- The Washington Times - Thursday, August 29, 2002

BHOPAL, India (Agence France-Presse) A court ruled yesterday that a former chairman of U.S.-based Union Carbide Corp. should face culpable homicide charges over the 1984 Bhopal gas disaster, rejecting the Indian government's attempt to downgrade them to negligence.

The ruling, after a two-day hearing by Chief Magistrate Rameshwar Khote in this central Indian city, represents a significant victory for victims of the disaster, who are worried that former company Chairman Warren Anderson will escape punishment.

Mr. Khote said he had ruled as he did because Mr. Anderson himself had not applied to the court for a reduction of the charges.

In India, Mr. Anderson is regarded as an absconder after he consistently failed to appear in court and returned to the United States, where his current whereabouts are unknown.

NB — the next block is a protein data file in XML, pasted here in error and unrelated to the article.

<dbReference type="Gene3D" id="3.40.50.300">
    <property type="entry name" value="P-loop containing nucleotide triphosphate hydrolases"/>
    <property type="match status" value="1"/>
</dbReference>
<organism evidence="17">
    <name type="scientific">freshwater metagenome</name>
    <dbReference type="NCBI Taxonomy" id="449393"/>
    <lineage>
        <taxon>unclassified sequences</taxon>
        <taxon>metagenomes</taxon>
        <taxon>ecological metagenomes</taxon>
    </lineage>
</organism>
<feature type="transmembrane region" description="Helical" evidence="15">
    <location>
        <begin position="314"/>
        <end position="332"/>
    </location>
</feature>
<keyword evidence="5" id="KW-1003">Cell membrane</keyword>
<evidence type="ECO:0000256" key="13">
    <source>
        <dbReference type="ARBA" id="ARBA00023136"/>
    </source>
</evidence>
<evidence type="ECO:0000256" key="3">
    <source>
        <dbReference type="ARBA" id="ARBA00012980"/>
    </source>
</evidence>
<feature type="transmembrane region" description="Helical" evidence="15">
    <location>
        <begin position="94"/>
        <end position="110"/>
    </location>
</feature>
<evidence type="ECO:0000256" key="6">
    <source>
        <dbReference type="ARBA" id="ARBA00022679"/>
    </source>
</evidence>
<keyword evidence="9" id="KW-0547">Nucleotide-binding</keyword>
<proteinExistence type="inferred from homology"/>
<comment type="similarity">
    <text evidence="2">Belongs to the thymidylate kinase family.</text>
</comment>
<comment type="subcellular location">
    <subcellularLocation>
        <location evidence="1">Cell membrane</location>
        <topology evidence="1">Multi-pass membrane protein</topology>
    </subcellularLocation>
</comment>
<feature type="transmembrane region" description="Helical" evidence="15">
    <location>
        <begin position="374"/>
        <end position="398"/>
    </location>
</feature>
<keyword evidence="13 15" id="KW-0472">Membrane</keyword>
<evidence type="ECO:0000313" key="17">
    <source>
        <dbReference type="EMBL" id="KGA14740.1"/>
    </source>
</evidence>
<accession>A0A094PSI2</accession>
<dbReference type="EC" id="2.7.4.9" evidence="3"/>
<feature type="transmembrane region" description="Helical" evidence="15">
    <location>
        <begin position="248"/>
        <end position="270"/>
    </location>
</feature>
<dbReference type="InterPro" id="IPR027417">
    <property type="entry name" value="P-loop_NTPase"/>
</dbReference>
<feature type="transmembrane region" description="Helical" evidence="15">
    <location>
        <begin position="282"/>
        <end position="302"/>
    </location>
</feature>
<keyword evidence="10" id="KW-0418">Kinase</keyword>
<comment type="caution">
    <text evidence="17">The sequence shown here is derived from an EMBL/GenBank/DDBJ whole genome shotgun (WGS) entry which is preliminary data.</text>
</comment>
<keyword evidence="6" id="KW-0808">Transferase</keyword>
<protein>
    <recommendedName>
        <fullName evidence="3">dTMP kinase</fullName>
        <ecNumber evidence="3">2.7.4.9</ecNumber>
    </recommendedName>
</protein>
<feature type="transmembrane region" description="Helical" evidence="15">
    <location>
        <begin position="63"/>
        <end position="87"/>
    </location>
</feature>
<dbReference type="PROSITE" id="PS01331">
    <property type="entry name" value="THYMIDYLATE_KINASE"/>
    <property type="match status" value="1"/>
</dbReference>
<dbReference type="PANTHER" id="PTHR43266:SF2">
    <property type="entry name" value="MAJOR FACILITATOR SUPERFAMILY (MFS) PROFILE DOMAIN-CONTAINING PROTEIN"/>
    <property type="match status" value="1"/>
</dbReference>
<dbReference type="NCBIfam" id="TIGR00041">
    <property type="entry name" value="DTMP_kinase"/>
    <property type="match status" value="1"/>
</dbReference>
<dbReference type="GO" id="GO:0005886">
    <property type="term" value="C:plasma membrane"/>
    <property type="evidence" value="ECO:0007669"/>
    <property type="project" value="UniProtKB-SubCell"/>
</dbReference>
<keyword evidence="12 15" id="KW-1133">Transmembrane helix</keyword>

Mr. Khote ordered the Central Bureau of Investigation (CBI), the Indian equivalent of the FBI that had brought the application to reduce the charges, to proceed with the culpable homicide case.

Mr. Anderson now faces the prospect of being extradited from the United States to stand trial in India, where, if found guilty, he faces a jail term of up to 20 years.

However, the CBI can resubmit its application to the state High Court and to the Indian Supreme Court, which could delay the extradition process.

At least 3,000 people died when a gas leak occurred at the Union Carbide factory in Bhopal on Dec. 3, 1984, and more than half a million people were seriously injured.

At least 10,000 more deaths have been linked to the disaster, according to victims' groups that opposed the reduction of charges.

If the government had succeeded in getting the charges reduced, Mr. Anderson could have evaded trial in India, as a bilateral extradition treaty does not cover cases of negligence.

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